The New Year is the time to set goals and resolutions for the year. Being in the dietetics field, this can be a hard time for dietitians to defend an overall healthful diet. Fad diet advertisements run rampant around this time, giving hope by providing that quick fix to those struggling with their weight and […]
The New Year is the time to set goals and resolutions for the year. Being in the dietetics field, this can be a hard time for dietitians to defend an overall healthful diet. Fad diet advertisements run rampant around this time, giving hope by providing that quick fix to those struggling with their weight and other health concerns.
When scrolling the internet and hearing talk of dieting, there is usually one type of diet that sticks out; low carb. This can be in the form of paleo, keto, weight watchers, and the list goes on.
Low carbohydrate diets are currently a major subject of debate. On one hand, there can be advantages to some of low carbohydrate diets, including weight loss, increased insulin sensitivity, and decreased risk of metabolic syndrome.
However, on the other hand, new research is showing negative effects on gut health and your gut microbiome with long term use of these diets.
The gut microbiome refers to the trillions of microorganisms (bacteria, fungi, and viruses) that reside in your gut. Some of these viruses and bacteria can be associated with disease but others are one of the main components to improved immune system, mental health, heart, and gut inflammation. Gut microbiome is vital for human survival.
As we get older, our microbiome diversifies. Essentially, the higher the diversity in your microbiome, they healthier you are. Luckily, the foods we eat (probiotics, fiber, and prebotics) can play a role in diversifying our gut microbiome.
Low carbohydrate diets could be harming our digestive tract/gut in the following ways.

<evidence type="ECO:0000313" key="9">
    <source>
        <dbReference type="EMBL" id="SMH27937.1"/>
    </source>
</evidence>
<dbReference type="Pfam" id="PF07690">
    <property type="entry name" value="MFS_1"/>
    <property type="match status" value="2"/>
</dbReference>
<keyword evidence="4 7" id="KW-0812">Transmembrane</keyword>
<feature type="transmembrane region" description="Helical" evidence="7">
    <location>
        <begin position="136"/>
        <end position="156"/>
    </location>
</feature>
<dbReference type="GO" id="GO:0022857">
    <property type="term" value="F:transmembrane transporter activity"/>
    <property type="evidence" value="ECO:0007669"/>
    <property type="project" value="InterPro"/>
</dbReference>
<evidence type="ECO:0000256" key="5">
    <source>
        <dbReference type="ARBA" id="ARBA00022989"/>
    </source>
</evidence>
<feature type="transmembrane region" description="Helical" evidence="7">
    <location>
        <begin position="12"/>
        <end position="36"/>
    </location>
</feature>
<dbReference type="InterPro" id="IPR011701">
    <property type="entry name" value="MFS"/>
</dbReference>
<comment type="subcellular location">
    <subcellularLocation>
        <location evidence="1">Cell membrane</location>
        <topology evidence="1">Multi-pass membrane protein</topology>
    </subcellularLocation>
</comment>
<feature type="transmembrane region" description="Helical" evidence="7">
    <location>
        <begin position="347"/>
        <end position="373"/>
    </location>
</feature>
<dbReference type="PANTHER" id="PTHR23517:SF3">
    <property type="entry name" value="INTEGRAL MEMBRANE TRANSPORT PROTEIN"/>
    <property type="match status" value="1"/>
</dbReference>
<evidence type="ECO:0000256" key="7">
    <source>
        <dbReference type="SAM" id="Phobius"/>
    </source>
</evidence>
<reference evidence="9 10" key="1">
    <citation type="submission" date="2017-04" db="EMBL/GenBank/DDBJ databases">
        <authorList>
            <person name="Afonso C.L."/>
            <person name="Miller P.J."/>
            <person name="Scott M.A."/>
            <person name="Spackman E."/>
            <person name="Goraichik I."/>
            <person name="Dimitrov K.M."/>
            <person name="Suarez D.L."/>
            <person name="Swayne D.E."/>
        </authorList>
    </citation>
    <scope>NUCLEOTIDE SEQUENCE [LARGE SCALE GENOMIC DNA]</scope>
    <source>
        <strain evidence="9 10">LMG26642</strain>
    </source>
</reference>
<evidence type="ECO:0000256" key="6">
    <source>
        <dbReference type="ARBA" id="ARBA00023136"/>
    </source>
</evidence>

Low carbohydrate diets eliminate foods such as most fruits, starchy vegetables, grains, and legumes. Many of these foods that are removed from the diet are also high in dietary fiber, an essential nutrient in digestion. Fiber slowly passes through our bodies, undigested, helping maintain bowel regularity.
Because low carbohydrate diets are lacking in dietary fiber, they are also deficient in prebiotics. These indigestible fibers travel through our small intestine and is fermented once they reach the large intestine. This fermentation process feeds beneficial bacteria colonies (and probiotics) and helps to increase the diversity of out microbiomes.
Studies have linked low carb diets to less total bacteria and fewer of the bacteria found in the guts of healthy people. This microbial imbalance—termed dysbiosis— can cause many diseases, from autoimmunity, to metabolic and GI-tract disorders, to anxiety and depression.
When gut bacteria ferments or metabolizes carbohydrates, they release short-chain fatty acids. The production of short-chain fatty acids are linked to reducing inflammation and colon cancer risks. Studies show that low-carb diets reduce the production of short-chain fatty acids and antioxidants.
While some eating plans or diets may have their advantages, it is so important to pay attention to your overall health. Given the wide range of advantages a healthy gut has on our body, it is of the utmost importance to consume the necessary nutrients (high fiber carbohydrates, fiber) in order to maintain a healthy gut microbiome.
If you are looking for help to improve you diet in a healthy way, apply to work with me!